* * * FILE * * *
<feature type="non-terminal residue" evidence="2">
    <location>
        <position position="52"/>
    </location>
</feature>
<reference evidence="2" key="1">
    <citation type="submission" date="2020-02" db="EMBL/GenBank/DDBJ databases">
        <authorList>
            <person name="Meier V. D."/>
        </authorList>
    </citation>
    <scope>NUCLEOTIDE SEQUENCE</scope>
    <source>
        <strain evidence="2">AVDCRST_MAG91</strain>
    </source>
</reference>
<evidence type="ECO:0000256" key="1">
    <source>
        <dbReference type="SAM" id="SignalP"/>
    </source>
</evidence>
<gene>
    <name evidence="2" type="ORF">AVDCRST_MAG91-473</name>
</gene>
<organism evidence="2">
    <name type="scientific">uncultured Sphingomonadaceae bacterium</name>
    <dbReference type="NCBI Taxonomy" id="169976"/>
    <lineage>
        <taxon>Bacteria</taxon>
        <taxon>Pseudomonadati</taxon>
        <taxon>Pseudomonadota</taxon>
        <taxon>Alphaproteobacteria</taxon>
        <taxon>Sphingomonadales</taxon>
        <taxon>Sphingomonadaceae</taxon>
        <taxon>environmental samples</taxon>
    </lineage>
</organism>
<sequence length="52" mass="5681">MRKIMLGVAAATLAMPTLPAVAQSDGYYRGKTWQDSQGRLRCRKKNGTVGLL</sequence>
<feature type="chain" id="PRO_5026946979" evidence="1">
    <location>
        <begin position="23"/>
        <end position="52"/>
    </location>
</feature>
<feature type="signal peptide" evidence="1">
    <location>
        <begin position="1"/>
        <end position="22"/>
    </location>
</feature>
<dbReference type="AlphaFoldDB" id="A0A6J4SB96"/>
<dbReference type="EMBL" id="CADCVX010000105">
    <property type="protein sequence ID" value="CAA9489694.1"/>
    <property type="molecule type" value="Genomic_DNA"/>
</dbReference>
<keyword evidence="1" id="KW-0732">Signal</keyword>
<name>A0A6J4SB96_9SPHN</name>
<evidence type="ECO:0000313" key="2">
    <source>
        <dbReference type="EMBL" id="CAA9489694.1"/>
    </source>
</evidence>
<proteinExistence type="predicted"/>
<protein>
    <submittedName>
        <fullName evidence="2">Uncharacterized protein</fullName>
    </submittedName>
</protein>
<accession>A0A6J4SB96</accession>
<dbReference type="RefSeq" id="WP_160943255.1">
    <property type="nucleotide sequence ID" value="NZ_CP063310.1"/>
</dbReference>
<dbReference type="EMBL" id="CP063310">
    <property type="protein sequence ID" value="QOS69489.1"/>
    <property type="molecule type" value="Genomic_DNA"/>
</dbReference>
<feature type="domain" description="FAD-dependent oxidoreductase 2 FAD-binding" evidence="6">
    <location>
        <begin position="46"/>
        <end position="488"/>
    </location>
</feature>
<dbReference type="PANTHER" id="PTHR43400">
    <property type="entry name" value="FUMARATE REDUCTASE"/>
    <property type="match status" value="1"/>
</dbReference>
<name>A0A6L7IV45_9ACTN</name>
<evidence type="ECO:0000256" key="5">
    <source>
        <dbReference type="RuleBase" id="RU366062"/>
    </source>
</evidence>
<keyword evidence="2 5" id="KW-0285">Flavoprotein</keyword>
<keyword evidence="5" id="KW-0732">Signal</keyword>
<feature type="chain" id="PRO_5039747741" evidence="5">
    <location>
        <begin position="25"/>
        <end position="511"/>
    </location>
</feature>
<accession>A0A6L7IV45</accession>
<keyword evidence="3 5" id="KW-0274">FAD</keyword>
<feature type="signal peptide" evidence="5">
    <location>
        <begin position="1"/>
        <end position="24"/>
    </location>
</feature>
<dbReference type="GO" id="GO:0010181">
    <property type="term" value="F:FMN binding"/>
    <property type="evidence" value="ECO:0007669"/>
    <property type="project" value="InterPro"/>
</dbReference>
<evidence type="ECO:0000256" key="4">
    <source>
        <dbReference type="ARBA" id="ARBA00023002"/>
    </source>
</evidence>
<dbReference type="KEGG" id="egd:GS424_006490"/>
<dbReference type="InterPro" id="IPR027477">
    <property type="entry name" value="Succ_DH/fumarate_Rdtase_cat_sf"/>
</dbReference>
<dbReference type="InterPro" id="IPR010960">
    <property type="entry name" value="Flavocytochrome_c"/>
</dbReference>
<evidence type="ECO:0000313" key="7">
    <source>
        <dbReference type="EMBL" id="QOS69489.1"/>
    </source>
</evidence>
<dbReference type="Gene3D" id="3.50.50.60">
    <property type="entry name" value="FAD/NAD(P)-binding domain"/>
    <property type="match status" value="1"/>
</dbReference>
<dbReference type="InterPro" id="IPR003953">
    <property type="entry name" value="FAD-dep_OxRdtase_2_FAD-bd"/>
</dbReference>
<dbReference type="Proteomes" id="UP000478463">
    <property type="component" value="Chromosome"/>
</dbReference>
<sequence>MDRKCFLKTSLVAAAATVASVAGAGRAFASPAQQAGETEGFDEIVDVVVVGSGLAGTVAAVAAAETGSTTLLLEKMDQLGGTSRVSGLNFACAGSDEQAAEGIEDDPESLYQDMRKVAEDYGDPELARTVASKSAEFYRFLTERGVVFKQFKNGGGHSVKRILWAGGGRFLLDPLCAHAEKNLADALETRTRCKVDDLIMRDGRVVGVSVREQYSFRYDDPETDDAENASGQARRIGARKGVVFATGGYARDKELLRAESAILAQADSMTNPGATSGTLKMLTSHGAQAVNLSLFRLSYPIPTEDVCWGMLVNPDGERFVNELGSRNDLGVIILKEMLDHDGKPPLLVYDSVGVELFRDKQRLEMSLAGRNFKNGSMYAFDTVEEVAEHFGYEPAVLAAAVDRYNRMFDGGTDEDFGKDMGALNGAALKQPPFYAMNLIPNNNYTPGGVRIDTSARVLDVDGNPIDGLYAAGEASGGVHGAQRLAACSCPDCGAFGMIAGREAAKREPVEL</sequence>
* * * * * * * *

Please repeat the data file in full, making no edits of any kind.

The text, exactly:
<feature type="non-terminal residue" evidence="2">
    <location>
        <position position="52"/>
    </location>
</feature>
<reference evidence="2" key="1">
    <citation type="submission" date="2020-02" db="EMBL/GenBank/DDBJ databases">
        <authorList>
            <person name="Meier V. D."/>
        </authorList>
    </citation>
    <scope>NUCLEOTIDE SEQUENCE</scope>
    <source>
        <strain evidence="2">AVDCRST_MAG91</strain>
    </source>
</reference>
<evidence type="ECO:0000256" key="1">
    <source>
        <dbReference type="SAM" id="SignalP"/>
    </source>
</evidence>
<gene>
    <name evidence="2" type="ORF">AVDCRST_MAG91-473</name>
</gene>
<organism evidence="2">
    <name type="scientific">uncultured Sphingomonadaceae bacterium</name>
    <dbReference type="NCBI Taxonomy" id="169976"/>
    <lineage>
        <taxon>Bacteria</taxon>
        <taxon>Pseudomonadati</taxon>
        <taxon>Pseudomonadota</taxon>
        <taxon>Alphaproteobacteria</taxon>
        <taxon>Sphingomonadales</taxon>
        <taxon>Sphingomonadaceae</taxon>
        <taxon>environmental samples</taxon>
    </lineage>
</organism>
<sequence length="52" mass="5681">MRKIMLGVAAATLAMPTLPAVAQSDGYYRGKTWQDSQGRLRCRKKNGTVGLL</sequence>
<feature type="chain" id="PRO_5026946979" evidence="1">
    <location>
        <begin position="23"/>
        <end position="52"/>
    </location>
</feature>
<feature type="signal peptide" evidence="1">
    <location>
        <begin position="1"/>
        <end position="22"/>
    </location>
</feature>
<dbReference type="AlphaFoldDB" id="A0A6J4SB96"/>
<dbReference type="EMBL" id="CADCVX010000105">
    <property type="protein sequence ID" value="CAA9489694.1"/>
    <property type="molecule type" value="Genomic_DNA"/>
</dbReference>
<keyword evidence="1" id="KW-0732">Signal</keyword>
<name>A0A6J4SB96_9SPHN</name>
<evidence type="ECO:0000313" key="2">
    <source>
        <dbReference type="EMBL" id="CAA9489694.1"/>
    </source>
</evidence>
<proteinExistence type="predicted"/>
<protein>
    <submittedName>
        <fullName evidence="2">Uncharacterized protein</fullName>
    </submittedName>
</protein>
<accession>A0A6J4SB96</accession>
<dbReference type="RefSeq" id="WP_160943255.1">
    <property type="nucleotide sequence ID" value="NZ_CP063310.1"/>
</dbReference>
<dbReference type="EMBL" id="CP063310">
    <property type="protein sequence ID" value="QOS69489.1"/>
    <property type="molecule type" value="Genomic_DNA"/>
</dbReference>
<feature type="domain" description="FAD-dependent oxidoreductase 2 FAD-binding" evidence="6">
    <location>
        <begin position="46"/>
        <end position="488"/>
    </location>
</feature>
<dbReference type="PANTHER" id="PTHR43400">
    <property type="entry name" value="FUMARATE REDUCTASE"/>
    <property type="match status" value="1"/>
</dbReference>
<name>A0A6L7IV45_9ACTN</name>
<evidence type="ECO:0000256" key="5">
    <source>
        <dbReference type="RuleBase" id="RU366062"/>
    </source>
</evidence>
<keyword evidence="2 5" id="KW-0285">Flavoprotein</keyword>
<keyword evidence="5" id="KW-0732">Signal</keyword>
<feature type="chain" id="PRO_5039747741" evidence="5">
    <location>
        <begin position="25"/>
        <end position="511"/>
    </location>
</feature>
<accession>A0A6L7IV45</accession>
<keyword evidence="3 5" id="KW-0274">FAD</keyword>
<feature type="signal peptide" evidence="5">
    <location>
        <begin position="1"/>
        <end position="24"/>
    </location>
</feature>
<dbReference type="GO" id="GO:0010181">
    <property type="term" value="F:FMN binding"/>
    <property type="evidence" value="ECO:0007669"/>
    <property type="project" value="InterPro"/>
</dbReference>
<evidence type="ECO:0000256" key="4">
    <source>
        <dbReference type="ARBA" id="ARBA00023002"/>
    </source>
</evidence>
<dbReference type="KEGG" id="egd:GS424_006490"/>
<dbReference type="InterPro" id="IPR027477">
    <property type="entry name" value="Succ_DH/fumarate_Rdtase_cat_sf"/>
</dbReference>
<dbReference type="InterPro" id="IPR010960">
    <property type="entry name" value="Flavocytochrome_c"/>
</dbReference>
<evidence type="ECO:0000313" key="7">
    <source>
        <dbReference type="EMBL" id="QOS69489.1"/>
    </source>
</evidence>
<dbReference type="Gene3D" id="3.50.50.60">
    <property type="entry name" value="FAD/NAD(P)-binding domain"/>
    <property type="match status" value="1"/>
</dbReference>
<dbReference type="InterPro" id="IPR003953">
    <property type="entry name" value="FAD-dep_OxRdtase_2_FAD-bd"/>
</dbReference>
<dbReference type="Proteomes" id="UP000478463">
    <property type="component" value="Chromosome"/>
</dbReference>
<sequence>MDRKCFLKTSLVAAAATVASVAGAGRAFASPAQQAGETEGFDEIVDVVVVGSGLAGTVAAVAAAETGSTTLLLEKMDQLGGTSRVSGLNFACAGSDEQAAEGIEDDPESLYQDMRKVAEDYGDPELARTVASKSAEFYRFLTERGVVFKQFKNGGGHSVKRILWAGGGRFLLDPLCAHAEKNLADALETRTRCKVDDLIMRDGRVVGVSVREQYSFRYDDPETDDAENASGQARRIGARKGVVFATGGYARDKELLRAESAILAQADSMTNPGATSGTLKMLTSHGAQAVNLSLFRLSYPIPTEDVCWGMLVNPDGERFVNELGSRNDLGVIILKEMLDHDGKPPLLVYDSVGVELFRDKQRLEMSLAGRNFKNGSMYAFDTVEEVAEHFGYEPAVLAAAVDRYNRMFDGGTDEDFGKDMGALNGAALKQPPFYAMNLIPNNNYTPGGVRIDTSARVLDVDGNPIDGLYAAGEASGGVHGAQRLAACSCPDCGAFGMIAGREAAKREPVEL</sequence>